Feature Article

May 24, 2014

Mobility TechZone Week in Review

As computing power becomes more powerful, much more can fit into small mobile packages. Today's smartphones pack roughly the same power as a laptop computer did less than a decade ago, and this technology is constantly used in new and exciting ways to entertain as well as innovate. New business and consumer uses for mobile devices are constantly sprouting up, and as a result the sales and usage of these devices are increasing dramatically. Just the past week has been witness to several big changes within the field, and some of the top headlines are discussed below.

Mobile handsets have been popular for nearly 20 years now, but the recent explosion in power has drastically changed the face of mobile phone technology. A new study, conducted by Counterpoint, has found that approximately 87 percent of American handset phones in use are considered smartphones. Most of these devices are made up of Apple products, but that could be changing in the near future. While the company secured nearly 37 percent of first quarter phone sales in 2014, Android still beat them out with just over 59 percent of sales.

Meanwhile, several mobile carriers have begun to support emergency text services through 911. There are several critics of text-to-911 services since it seems like it would be easier to just call, yet there are actually several reasons why this is a critical feature of the modern age. For example, there are several emergency situations where speaking out loud to a 911 operator is impossible or downright dangerous in the wrong company, as well as the fact that many of today's children and teenagers are much more comfortable typing a message than speaking one in a high-stress situation. It also reduces the chance of being misheard, and although calling would probably be easier 99 times out of 100, the one time when it's relevant could mean the difference between life and death for someone.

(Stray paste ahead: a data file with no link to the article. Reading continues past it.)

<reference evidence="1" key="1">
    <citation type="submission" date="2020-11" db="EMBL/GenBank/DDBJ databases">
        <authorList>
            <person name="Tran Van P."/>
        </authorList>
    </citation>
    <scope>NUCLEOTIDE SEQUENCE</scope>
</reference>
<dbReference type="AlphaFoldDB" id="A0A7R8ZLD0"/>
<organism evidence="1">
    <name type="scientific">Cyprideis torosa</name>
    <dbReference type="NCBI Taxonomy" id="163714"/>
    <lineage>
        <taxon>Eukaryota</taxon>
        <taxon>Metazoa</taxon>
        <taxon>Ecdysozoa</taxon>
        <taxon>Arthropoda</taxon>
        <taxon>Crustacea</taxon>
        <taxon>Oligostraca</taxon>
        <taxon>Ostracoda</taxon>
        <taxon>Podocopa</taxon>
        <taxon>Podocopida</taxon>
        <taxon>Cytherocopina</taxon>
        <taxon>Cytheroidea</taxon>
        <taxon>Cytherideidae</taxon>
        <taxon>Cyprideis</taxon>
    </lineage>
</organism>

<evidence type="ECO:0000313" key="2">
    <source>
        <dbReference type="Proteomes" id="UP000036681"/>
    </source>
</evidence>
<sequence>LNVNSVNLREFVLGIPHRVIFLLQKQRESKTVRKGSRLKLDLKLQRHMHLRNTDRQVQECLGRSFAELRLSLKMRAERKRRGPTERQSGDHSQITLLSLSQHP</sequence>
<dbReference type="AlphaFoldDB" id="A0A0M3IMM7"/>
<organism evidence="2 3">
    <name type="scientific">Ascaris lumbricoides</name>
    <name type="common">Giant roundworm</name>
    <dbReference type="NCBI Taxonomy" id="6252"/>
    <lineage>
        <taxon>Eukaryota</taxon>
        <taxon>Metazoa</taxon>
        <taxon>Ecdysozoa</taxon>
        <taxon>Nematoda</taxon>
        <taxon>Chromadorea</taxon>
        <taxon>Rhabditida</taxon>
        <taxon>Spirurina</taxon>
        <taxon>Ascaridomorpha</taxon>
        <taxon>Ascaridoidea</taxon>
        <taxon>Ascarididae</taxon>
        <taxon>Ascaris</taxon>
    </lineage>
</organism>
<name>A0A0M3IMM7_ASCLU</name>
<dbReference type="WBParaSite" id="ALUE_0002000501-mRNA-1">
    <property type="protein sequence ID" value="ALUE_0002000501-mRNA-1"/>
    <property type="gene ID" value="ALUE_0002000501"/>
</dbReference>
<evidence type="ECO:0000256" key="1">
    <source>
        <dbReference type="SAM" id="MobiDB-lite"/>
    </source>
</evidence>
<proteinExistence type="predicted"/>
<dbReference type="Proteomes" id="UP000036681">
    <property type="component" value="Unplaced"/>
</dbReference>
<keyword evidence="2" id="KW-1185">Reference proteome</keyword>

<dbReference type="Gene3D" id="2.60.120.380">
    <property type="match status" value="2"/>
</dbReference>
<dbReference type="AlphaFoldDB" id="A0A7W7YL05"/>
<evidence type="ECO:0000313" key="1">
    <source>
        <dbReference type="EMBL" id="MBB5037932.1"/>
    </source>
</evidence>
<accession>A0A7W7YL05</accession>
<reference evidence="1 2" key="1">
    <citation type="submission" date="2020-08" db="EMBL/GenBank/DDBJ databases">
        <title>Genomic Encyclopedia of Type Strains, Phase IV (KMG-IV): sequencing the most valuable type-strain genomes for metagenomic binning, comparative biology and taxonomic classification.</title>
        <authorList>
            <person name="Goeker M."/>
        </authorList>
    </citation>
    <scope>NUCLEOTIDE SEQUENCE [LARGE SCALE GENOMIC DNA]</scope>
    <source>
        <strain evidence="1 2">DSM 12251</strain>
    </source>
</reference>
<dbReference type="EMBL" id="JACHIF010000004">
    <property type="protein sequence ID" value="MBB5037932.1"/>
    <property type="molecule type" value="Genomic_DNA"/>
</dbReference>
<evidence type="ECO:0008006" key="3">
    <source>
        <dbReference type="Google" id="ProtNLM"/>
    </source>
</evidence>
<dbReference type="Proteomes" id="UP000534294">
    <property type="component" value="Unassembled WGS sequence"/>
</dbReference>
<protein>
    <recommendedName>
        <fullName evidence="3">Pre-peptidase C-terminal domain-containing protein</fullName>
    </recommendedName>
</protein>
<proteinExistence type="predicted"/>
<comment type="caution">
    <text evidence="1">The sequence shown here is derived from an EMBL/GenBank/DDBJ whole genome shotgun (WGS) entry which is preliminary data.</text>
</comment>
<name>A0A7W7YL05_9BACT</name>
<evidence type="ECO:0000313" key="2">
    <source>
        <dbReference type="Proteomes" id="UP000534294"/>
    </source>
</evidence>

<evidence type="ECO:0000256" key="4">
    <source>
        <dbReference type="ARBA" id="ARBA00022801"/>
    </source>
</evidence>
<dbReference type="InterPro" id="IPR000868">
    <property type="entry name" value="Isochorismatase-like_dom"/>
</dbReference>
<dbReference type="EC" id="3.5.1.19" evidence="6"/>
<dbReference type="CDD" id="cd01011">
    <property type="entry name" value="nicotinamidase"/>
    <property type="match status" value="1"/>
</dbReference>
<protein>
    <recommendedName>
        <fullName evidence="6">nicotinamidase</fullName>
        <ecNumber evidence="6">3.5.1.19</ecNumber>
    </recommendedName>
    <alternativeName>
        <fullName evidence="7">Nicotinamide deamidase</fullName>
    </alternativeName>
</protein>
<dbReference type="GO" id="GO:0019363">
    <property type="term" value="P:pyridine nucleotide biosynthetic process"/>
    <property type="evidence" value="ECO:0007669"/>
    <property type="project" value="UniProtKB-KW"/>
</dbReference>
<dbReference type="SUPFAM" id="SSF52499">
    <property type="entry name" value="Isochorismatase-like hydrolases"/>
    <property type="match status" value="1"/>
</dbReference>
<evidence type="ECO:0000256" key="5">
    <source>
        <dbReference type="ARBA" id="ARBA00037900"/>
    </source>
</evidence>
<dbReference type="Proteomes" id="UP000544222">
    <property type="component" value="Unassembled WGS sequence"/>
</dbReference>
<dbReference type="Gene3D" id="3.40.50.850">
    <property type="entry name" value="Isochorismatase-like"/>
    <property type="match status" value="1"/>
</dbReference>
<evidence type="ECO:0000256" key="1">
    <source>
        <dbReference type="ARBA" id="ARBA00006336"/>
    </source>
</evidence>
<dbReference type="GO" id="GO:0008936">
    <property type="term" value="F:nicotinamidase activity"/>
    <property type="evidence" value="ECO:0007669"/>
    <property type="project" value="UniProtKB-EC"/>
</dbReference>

In other, more light-hearted news, Tangible Play's Osmo hardware for the iPad is currently in development, and boasts that it will bring simple virtual reality and alternative reality gaming into the real world. By sliding the Osmo system over the iPad's front-facing camera, a built-in mirror array combines with Reflective Artificial Intelligence to create a series of games that uses real world objects as elements of games and puzzles. One physics game even has users manipulate the environment around them to roll around several virtual balls, guiding them from one place to another.

Airplanes have traditionally been an electronics-free zone for mobile phones, but the recent popularity of mobile devices has led to looser restrictions, including the rising trend of in-flight Wi-Fi. GoGo is one of the most popular providers of this service, and the company has recently partnered with Apigee to develop mobile apps specifically designed for use in planes by both passengers and crew. These apps help show current locations, allow family and friends to track flights, and much more.

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